Japanese Deaf Adolescents' Textisms

Japanese Deaf Adolescents' Textisms

Yoshiko Okuyama (Department of Languages, University of Hawaii at Hilo, Hilo, HI, USA)
Copyright: © 2014 |Pages: 13
DOI: 10.4018/ijcbpl.2014040102
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Abstract

This study investigated how texting was used by deaf adolescents in Japan. A small corpus of dyadic messages exchanged via cell phone between 2 deaf high-school students at a residential school was collected to examine the features of unconventional spellings typically used in text messages, or “textisms.” The characteristics of this text-message corpus were analyzed along with the factors associated with texting behaviors of other deaf adolescents in their school in order to explore the features of textisms adopted by these deaf adolescents. The study found that in the pair's 356 messages, the deaf adolescents adopted characteristics of textisms very similar to those used by the hearing adolescents studied by other researchers on Japanese mobile communication.
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Introduction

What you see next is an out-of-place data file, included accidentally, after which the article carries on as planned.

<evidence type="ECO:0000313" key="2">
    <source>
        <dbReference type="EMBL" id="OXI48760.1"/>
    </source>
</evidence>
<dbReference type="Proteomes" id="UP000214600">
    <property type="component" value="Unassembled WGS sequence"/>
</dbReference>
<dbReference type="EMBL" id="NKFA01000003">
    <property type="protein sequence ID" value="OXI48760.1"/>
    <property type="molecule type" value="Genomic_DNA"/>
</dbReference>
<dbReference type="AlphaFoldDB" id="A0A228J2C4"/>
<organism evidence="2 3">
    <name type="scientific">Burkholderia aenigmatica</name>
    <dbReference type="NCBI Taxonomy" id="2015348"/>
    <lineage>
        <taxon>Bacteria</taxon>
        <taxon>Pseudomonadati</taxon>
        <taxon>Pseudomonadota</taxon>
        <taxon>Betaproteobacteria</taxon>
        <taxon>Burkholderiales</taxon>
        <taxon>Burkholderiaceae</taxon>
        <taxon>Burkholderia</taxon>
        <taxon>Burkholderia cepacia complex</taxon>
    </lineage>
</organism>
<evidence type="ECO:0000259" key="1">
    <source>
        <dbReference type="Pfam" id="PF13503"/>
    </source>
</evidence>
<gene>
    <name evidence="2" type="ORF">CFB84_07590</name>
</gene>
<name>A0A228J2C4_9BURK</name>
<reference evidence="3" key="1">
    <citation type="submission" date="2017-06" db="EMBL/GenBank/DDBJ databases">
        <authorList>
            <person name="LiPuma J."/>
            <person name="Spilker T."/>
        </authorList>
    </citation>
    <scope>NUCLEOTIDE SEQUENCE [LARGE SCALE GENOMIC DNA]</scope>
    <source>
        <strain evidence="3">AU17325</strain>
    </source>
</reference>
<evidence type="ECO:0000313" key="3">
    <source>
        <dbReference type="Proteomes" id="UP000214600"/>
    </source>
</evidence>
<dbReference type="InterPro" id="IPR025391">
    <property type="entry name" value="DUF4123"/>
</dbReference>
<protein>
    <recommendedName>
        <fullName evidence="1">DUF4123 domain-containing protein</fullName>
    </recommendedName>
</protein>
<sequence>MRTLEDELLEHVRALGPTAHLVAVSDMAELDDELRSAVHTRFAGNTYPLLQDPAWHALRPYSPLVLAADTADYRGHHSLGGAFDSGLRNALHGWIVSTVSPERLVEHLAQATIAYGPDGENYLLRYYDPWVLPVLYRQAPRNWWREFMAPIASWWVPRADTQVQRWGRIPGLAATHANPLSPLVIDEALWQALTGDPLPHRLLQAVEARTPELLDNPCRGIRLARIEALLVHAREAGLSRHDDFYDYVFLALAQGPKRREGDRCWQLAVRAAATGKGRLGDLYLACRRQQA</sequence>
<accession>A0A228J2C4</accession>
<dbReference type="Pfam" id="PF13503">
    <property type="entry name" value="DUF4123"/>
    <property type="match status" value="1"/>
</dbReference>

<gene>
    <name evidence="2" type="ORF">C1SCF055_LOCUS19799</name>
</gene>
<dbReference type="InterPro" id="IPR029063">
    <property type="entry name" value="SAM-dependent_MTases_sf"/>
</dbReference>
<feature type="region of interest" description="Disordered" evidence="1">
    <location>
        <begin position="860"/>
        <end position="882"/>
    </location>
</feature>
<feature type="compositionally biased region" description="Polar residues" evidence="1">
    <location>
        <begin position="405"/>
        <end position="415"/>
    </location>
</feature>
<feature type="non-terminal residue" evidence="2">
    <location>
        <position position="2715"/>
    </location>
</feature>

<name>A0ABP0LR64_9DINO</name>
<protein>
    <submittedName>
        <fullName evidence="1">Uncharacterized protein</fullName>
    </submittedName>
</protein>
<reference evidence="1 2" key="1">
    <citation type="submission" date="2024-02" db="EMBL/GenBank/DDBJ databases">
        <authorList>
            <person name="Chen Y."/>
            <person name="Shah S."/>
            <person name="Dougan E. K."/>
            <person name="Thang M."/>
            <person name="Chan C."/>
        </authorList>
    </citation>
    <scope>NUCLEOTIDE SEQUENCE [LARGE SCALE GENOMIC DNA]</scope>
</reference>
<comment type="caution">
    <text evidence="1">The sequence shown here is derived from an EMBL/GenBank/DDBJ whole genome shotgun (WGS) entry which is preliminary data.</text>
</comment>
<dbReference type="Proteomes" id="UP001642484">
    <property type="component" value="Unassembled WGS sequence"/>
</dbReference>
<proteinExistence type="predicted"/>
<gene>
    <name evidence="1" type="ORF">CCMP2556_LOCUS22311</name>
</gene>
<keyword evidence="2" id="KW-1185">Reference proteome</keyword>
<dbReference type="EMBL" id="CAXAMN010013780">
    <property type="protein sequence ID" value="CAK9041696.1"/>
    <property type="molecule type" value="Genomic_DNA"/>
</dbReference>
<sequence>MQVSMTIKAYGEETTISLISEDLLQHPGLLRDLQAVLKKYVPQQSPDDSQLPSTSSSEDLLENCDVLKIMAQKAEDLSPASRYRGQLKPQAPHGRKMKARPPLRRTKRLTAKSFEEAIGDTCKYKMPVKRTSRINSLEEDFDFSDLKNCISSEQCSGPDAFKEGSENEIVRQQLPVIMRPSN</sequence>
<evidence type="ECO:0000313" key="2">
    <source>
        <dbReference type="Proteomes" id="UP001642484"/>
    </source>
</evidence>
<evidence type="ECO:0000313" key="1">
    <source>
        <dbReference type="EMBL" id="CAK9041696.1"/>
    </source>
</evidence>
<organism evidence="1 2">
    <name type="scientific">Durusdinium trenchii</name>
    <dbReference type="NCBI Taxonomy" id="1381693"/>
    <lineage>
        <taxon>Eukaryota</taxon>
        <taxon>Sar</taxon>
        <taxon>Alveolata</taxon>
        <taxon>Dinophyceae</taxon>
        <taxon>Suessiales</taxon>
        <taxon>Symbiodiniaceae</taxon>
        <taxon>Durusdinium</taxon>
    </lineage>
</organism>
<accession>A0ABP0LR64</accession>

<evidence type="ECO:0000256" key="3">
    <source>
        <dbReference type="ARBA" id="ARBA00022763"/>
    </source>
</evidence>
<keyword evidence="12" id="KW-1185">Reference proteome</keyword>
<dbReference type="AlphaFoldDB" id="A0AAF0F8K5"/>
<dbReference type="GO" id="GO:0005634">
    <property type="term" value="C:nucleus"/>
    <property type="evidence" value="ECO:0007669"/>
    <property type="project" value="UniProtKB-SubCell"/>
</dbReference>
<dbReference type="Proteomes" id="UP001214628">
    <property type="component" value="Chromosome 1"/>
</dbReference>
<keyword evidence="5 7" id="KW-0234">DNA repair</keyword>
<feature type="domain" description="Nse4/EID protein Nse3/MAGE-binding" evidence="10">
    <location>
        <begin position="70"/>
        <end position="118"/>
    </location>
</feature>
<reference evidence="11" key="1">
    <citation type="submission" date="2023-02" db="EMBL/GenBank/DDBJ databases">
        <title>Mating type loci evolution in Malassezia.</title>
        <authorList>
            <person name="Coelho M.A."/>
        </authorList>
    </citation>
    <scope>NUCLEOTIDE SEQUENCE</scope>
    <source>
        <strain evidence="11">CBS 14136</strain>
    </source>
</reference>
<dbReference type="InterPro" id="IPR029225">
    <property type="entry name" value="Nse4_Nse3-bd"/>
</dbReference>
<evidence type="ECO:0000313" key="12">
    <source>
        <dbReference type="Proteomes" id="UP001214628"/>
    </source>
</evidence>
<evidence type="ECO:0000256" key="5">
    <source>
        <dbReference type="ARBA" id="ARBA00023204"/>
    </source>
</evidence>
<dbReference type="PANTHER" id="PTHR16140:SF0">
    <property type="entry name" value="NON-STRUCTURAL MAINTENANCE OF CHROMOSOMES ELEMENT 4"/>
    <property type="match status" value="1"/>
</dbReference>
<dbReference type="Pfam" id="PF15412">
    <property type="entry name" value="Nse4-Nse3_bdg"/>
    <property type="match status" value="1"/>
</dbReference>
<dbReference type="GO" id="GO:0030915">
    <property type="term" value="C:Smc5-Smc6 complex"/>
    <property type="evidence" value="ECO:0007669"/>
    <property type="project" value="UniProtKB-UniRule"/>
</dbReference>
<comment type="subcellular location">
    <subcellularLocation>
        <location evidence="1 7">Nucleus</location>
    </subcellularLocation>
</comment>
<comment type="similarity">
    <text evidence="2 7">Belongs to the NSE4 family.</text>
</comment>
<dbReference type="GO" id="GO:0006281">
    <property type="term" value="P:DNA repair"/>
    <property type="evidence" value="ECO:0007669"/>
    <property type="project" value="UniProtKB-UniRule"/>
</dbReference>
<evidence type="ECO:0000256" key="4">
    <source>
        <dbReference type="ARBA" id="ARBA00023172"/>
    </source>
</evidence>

Text messaging is one of the most popular means of peer-to-peer communication among teens in developed nations. In Japan, the mobile phone is called keitai, and the number of keitai subscribers reached 132.76 million by March 2012, according to TheStatistical Handbook of Japan (2013) issued by Japan’s Ministry of Internal Affairs and Communications. The most popular usage of cell phones among adolescents is keitai meeru, a Japanese equivalent of text-messaging (Breuer, 2009; Igarashi et al., 2005; Miyake, 2007). Research on texting in English has shown that computer slang, such as gr8 (great) and LOL (laugh out aloud), are ubiquitous in SMS, e-mail, and other formats of digital writing. It has also be found that expressions used in the dyadic informal exchange of English text messages range from lexical to morpho-syntactic to orthographic features, and these unconventional spellings are termed textisms (Plester et al., 2008). There are other similar labels such as Txt (Shortis 2007). For consistency, the term textisms is used in this paper. Although there are some similarities, textisms produced by Japanese adolescents are fundamentally different from those reported in the studies about texting published in English for the following reasons. First, Japanese orthography consists of three different scripts: the phonology-based syllabic script called kana, the morphographic script called kanji, and the much less utilized alphabetic script called romaji (the Latin alphabet). Thus, Japanese text messages are written in the combination of these three scripts. Second, young Japanese frequently use two types of picture icons in their text messages: kao-moji and e-moji. Kao-moji refers to horizontally drawn smileys and other symbols with facial expressions, similar to English emoticons (e.g., (T_T) or (^O^)/). This pictograph is a Japanese equivalent of emoticons but is far more extensive and complex than the English version (Miller, 2004). By contrast, e-moji icons are brightly colored and finely illustrated graphic symbols that resemble objects and concepts (e.g., ), similar to blinkies used in English blogs, except that e-moji is static in nature. These keitai pictographs are usually downloadable from the phone’s database. Young Japanese use both types of pictographs frequently in their messages as a visual strategy to express emotions, cuteness, and other social cues (Hjorth, 2003; Miyake, 2007). The use of the pictograms is a phenomenon said to be influenced by the popularity of visual arts, such as manga and anime, as well as by a relatively strong visual orientation inherent in Japanese culture (Katsuno & Yano, 2007; Miyake, 2007). Japanese youths’ texting is known to embrace unconventional scripts, such as code-like expressions called gal-moji. Characteristics of gal-moji represent an unconventional orthographic mixture (e.g., a sudden appearance of Roman alphabet spelling in a Japanese sentence) and use of the Greek symbols used in mathematics (e.g., ψ), or other foreign fonts such as Cyrillic letters (e.g., Д). However, there are also similarities between Japanese and English textisms. As with English texting, a more colloquial writing style is preferred in Japanese texting as a way to increase intimacy and creativity, and word play is frequently used to add humorous, nonchalant effects (e.g., Satake, 2005; Masuda, 2005; Miyake, 2007) similar to informal e-mail exchanges among Japanese adolescents. Other linguistic features of English textisms, such as frequent word truncation, are also common features of Japanese high-school and college students’ texting (e.g., Nakamura, 2005; Satake, 2005; Miyake, 2006). Unfortunately, these characteristics only represent the textisms of hearing adolescents typically recruited as subjects in the previous research.

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